(Feb. 1, 2002)
Imagine living in a world where you speak the same language as those around you but you can't read signs, newspapers, books, recipes or medication labels.
For about 20 percent of the American population, it's not something to imagine. They can't read, write or do basic math.
"The new civil right in today's society is literacy," said Dr. Mark Williams, associate professor of medicine and director of the Hospital Medicine Unit at Emory University School of Medicine in Atlanta, during a recent East Carolina University Department of Medicine grand rounds lecture on health literacy.
"Imagine that in the world's greatest nation seven out of 10 fourth graders can't read at grade level," he said. "Maybe that patient isn't noncompliant; maybe he can't read the appointment slip."
Health literacy is defined by the National Library of Medicine as "the degree to which people can obtain, process and understand basic health information and services they need to make appropriate health decisions."
At the Brody School of Medicine, Dr. Carlos Estrada of the Department of Internal Medicine has been researching health literacy and its impact on his patients in an anticoagulation clinic for about four years.
"Patients must take an exact amount of Coumadin," an anticoagulant, Estrada said. "A few years ago, we were thinking, "Do these patients really follow the directions?"
Over four months, Estrada and his nurses assessed that 30 percent of the patients didn't have formal education past the sixth grade; 30 percent had between sixth- and ninth-grade educations; and 30 percent had more than a ninth-grade education. And they know some patients can't read at all, but they don't ask and often the patients don't tell. They also reviewed the standard clinic materials patients were given.
In an article published in "Stroke" magazine in 2000, Estrada and his colleagues reported 88 percent of most patient information materials regarding the use of anticoagulants is written at the ninth-grade level or higher.
"The readability level of patient information material contrasts with the observed patients' abilities to read. One-third to one-half of English-speaking patients have difficulty reading material at the 10th-grade level," they wrote in their article.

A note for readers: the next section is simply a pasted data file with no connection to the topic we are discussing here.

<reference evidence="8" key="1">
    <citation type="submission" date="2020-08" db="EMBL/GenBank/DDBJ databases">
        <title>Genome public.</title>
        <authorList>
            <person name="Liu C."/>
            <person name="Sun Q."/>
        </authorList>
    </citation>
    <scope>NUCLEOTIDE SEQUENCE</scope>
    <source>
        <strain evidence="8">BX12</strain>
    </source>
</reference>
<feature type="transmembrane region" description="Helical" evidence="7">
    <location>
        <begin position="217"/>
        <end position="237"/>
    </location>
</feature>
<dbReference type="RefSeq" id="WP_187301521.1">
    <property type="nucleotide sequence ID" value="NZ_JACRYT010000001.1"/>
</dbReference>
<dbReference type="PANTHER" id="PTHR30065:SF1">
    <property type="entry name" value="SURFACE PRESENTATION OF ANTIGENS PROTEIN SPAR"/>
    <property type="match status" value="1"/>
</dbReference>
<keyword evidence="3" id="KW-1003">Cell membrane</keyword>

Almost all the patient information material is above the head of patients in this town," Estrada said. "Everything's at a great level, so much that 80 percent of our patients can't understand the materials."
He shakes his head when he said that some free company provided materials for medical clinics across the country were written on ninth- to 18th-grade level when analyzed. An 18th-grade level would be post-master's degree. "We recommended that patient materials be written at the sixth-grade level or lower," Estrada said.
Another hurdle for patients with low literacy levels and their health care providers is that often the patients' educational level doesn't mean proficiency at that level. Estrada said that patients' observed reading abilities are usually three-to-five grade levels below what they report as the last grade completed.
In addition to reading, Estrada and his team assessed whether the patient could do simple math. "A significant number of patients couldn't figure out if you take one-and-a-half tablets per day and you have nine pills, do you have enough pills for one week," he said. "It's not surprising the patients with the highest percentage of noncompliance are the same ones who couldn't read and write."
Estrada received a $60,000 grant from the American College of Physicians Society for Internal Medicine to set up an electronic medical record to note literacy of the patient and a Web site to educate physicians about dosing issues for patients with low literacy levels.
Now that the patients' paper medical records at the Brody